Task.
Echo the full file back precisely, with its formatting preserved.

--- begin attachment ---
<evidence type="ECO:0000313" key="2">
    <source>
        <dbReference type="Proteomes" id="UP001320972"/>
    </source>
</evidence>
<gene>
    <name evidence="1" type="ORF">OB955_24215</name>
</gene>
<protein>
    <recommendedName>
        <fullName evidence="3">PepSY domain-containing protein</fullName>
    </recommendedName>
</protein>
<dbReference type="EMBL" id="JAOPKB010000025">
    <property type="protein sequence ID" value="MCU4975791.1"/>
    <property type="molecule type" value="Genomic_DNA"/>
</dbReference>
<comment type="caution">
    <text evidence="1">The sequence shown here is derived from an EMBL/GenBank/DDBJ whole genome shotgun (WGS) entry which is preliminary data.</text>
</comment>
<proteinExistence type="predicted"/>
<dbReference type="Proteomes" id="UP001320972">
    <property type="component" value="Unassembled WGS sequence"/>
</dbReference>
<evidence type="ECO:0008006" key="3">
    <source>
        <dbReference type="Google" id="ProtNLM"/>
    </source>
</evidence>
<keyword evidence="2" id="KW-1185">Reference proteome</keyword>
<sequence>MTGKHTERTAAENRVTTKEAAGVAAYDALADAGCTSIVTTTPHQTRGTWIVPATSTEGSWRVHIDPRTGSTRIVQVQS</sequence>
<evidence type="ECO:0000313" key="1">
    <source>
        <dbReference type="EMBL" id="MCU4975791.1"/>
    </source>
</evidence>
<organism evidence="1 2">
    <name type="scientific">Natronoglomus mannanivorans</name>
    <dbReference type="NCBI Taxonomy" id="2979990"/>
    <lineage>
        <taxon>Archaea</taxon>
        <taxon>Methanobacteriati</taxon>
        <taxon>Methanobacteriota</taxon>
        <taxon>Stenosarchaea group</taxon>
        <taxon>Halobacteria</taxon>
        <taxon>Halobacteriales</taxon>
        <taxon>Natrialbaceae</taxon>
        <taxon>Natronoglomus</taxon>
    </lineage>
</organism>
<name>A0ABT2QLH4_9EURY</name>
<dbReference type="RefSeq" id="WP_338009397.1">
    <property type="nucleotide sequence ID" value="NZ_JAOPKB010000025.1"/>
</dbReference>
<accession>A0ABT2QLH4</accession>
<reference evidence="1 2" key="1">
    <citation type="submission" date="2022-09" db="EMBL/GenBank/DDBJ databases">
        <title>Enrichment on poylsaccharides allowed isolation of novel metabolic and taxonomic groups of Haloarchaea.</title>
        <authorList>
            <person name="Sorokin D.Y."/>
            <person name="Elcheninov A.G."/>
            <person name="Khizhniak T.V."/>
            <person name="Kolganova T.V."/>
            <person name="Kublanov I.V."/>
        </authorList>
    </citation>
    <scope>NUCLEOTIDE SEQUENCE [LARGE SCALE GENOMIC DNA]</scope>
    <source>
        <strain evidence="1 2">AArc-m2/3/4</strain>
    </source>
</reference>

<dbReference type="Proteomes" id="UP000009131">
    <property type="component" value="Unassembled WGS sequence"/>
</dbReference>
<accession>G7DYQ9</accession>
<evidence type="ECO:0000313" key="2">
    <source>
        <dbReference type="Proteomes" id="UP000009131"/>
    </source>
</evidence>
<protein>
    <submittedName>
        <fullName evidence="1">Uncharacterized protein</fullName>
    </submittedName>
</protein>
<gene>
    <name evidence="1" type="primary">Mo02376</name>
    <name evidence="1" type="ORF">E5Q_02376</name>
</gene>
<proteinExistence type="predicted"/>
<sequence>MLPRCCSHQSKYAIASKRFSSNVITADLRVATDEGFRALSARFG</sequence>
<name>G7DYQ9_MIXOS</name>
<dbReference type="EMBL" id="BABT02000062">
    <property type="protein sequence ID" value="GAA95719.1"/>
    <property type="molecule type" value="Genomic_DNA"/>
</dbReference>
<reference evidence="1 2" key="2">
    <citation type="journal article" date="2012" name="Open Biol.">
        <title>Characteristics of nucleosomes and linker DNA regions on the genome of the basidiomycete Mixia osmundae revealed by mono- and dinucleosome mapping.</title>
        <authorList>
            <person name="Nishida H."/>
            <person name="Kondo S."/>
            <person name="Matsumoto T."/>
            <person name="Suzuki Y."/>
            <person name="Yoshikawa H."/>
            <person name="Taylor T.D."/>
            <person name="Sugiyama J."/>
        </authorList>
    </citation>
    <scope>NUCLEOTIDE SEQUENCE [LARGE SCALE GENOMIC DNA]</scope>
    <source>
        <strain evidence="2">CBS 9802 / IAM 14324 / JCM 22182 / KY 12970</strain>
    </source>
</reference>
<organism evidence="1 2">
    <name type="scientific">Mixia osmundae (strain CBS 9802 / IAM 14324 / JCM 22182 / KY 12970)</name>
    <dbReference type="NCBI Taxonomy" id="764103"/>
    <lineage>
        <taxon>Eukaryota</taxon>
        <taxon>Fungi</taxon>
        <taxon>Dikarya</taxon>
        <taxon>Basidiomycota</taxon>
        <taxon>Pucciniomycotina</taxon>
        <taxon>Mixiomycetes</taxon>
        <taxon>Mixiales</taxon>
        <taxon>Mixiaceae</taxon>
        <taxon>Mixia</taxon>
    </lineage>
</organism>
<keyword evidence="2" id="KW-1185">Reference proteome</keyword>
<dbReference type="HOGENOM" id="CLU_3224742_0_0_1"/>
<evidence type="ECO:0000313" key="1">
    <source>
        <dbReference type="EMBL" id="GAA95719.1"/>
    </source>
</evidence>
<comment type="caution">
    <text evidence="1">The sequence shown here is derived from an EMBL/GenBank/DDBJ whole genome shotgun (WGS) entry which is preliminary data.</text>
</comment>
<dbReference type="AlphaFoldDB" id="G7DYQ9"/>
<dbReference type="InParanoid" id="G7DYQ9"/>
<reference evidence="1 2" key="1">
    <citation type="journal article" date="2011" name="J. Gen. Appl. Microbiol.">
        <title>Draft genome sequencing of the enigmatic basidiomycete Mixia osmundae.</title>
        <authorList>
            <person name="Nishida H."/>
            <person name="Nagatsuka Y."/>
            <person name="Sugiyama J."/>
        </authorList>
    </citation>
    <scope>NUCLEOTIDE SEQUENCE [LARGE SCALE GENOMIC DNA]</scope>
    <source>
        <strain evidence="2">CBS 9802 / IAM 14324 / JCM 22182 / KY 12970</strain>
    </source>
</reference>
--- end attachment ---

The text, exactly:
<evidence type="ECO:0000313" key="2">
    <source>
        <dbReference type="Proteomes" id="UP001320972"/>
    </source>
</evidence>
<gene>
    <name evidence="1" type="ORF">OB955_24215</name>
</gene>
<protein>
    <recommendedName>
        <fullName evidence="3">PepSY domain-containing protein</fullName>
    </recommendedName>
</protein>
<dbReference type="EMBL" id="JAOPKB010000025">
    <property type="protein sequence ID" value="MCU4975791.1"/>
    <property type="molecule type" value="Genomic_DNA"/>
</dbReference>
<comment type="caution">
    <text evidence="1">The sequence shown here is derived from an EMBL/GenBank/DDBJ whole genome shotgun (WGS) entry which is preliminary data.</text>
</comment>
<proteinExistence type="predicted"/>
<dbReference type="Proteomes" id="UP001320972">
    <property type="component" value="Unassembled WGS sequence"/>
</dbReference>
<evidence type="ECO:0008006" key="3">
    <source>
        <dbReference type="Google" id="ProtNLM"/>
    </source>
</evidence>
<keyword evidence="2" id="KW-1185">Reference proteome</keyword>
<sequence>MTGKHTERTAAENRVTTKEAAGVAAYDALADAGCTSIVTTTPHQTRGTWIVPATSTEGSWRVHIDPRTGSTRIVQVQS</sequence>
<evidence type="ECO:0000313" key="1">
    <source>
        <dbReference type="EMBL" id="MCU4975791.1"/>
    </source>
</evidence>
<organism evidence="1 2">
    <name type="scientific">Natronoglomus mannanivorans</name>
    <dbReference type="NCBI Taxonomy" id="2979990"/>
    <lineage>
        <taxon>Archaea</taxon>
        <taxon>Methanobacteriati</taxon>
        <taxon>Methanobacteriota</taxon>
        <taxon>Stenosarchaea group</taxon>
        <taxon>Halobacteria</taxon>
        <taxon>Halobacteriales</taxon>
        <taxon>Natrialbaceae</taxon>
        <taxon>Natronoglomus</taxon>
    </lineage>
</organism>
<name>A0ABT2QLH4_9EURY</name>
<dbReference type="RefSeq" id="WP_338009397.1">
    <property type="nucleotide sequence ID" value="NZ_JAOPKB010000025.1"/>
</dbReference>
<accession>A0ABT2QLH4</accession>
<reference evidence="1 2" key="1">
    <citation type="submission" date="2022-09" db="EMBL/GenBank/DDBJ databases">
        <title>Enrichment on poylsaccharides allowed isolation of novel metabolic and taxonomic groups of Haloarchaea.</title>
        <authorList>
            <person name="Sorokin D.Y."/>
            <person name="Elcheninov A.G."/>
            <person name="Khizhniak T.V."/>
            <person name="Kolganova T.V."/>
            <person name="Kublanov I.V."/>
        </authorList>
    </citation>
    <scope>NUCLEOTIDE SEQUENCE [LARGE SCALE GENOMIC DNA]</scope>
    <source>
        <strain evidence="1 2">AArc-m2/3/4</strain>
    </source>
</reference>

<dbReference type="Proteomes" id="UP000009131">
    <property type="component" value="Unassembled WGS sequence"/>
</dbReference>
<accession>G7DYQ9</accession>
<evidence type="ECO:0000313" key="2">
    <source>
        <dbReference type="Proteomes" id="UP000009131"/>
    </source>
</evidence>
<protein>
    <submittedName>
        <fullName evidence="1">Uncharacterized protein</fullName>
    </submittedName>
</protein>
<gene>
    <name evidence="1" type="primary">Mo02376</name>
    <name evidence="1" type="ORF">E5Q_02376</name>
</gene>
<proteinExistence type="predicted"/>
<sequence>MLPRCCSHQSKYAIASKRFSSNVITADLRVATDEGFRALSARFG</sequence>
<name>G7DYQ9_MIXOS</name>
<dbReference type="EMBL" id="BABT02000062">
    <property type="protein sequence ID" value="GAA95719.1"/>
    <property type="molecule type" value="Genomic_DNA"/>
</dbReference>
<reference evidence="1 2" key="2">
    <citation type="journal article" date="2012" name="Open Biol.">
        <title>Characteristics of nucleosomes and linker DNA regions on the genome of the basidiomycete Mixia osmundae revealed by mono- and dinucleosome mapping.</title>
        <authorList>
            <person name="Nishida H."/>
            <person name="Kondo S."/>
            <person name="Matsumoto T."/>
            <person name="Suzuki Y."/>
            <person name="Yoshikawa H."/>
            <person name="Taylor T.D."/>
            <person name="Sugiyama J."/>
        </authorList>
    </citation>
    <scope>NUCLEOTIDE SEQUENCE [LARGE SCALE GENOMIC DNA]</scope>
    <source>
        <strain evidence="2">CBS 9802 / IAM 14324 / JCM 22182 / KY 12970</strain>
    </source>
</reference>
<organism evidence="1 2">
    <name type="scientific">Mixia osmundae (strain CBS 9802 / IAM 14324 / JCM 22182 / KY 12970)</name>
    <dbReference type="NCBI Taxonomy" id="764103"/>
    <lineage>
        <taxon>Eukaryota</taxon>
        <taxon>Fungi</taxon>
        <taxon>Dikarya</taxon>
        <taxon>Basidiomycota</taxon>
        <taxon>Pucciniomycotina</taxon>
        <taxon>Mixiomycetes</taxon>
        <taxon>Mixiales</taxon>
        <taxon>Mixiaceae</taxon>
        <taxon>Mixia</taxon>
    </lineage>
</organism>
<keyword evidence="2" id="KW-1185">Reference proteome</keyword>
<dbReference type="HOGENOM" id="CLU_3224742_0_0_1"/>
<evidence type="ECO:0000313" key="1">
    <source>
        <dbReference type="EMBL" id="GAA95719.1"/>
    </source>
</evidence>
<comment type="caution">
    <text evidence="1">The sequence shown here is derived from an EMBL/GenBank/DDBJ whole genome shotgun (WGS) entry which is preliminary data.</text>
</comment>
<dbReference type="AlphaFoldDB" id="G7DYQ9"/>
<dbReference type="InParanoid" id="G7DYQ9"/>
<reference evidence="1 2" key="1">
    <citation type="journal article" date="2011" name="J. Gen. Appl. Microbiol.">
        <title>Draft genome sequencing of the enigmatic basidiomycete Mixia osmundae.</title>
        <authorList>
            <person name="Nishida H."/>
            <person name="Nagatsuka Y."/>
            <person name="Sugiyama J."/>
        </authorList>
    </citation>
    <scope>NUCLEOTIDE SEQUENCE [LARGE SCALE GENOMIC DNA]</scope>
    <source>
        <strain evidence="2">CBS 9802 / IAM 14324 / JCM 22182 / KY 12970</strain>
    </source>
</reference>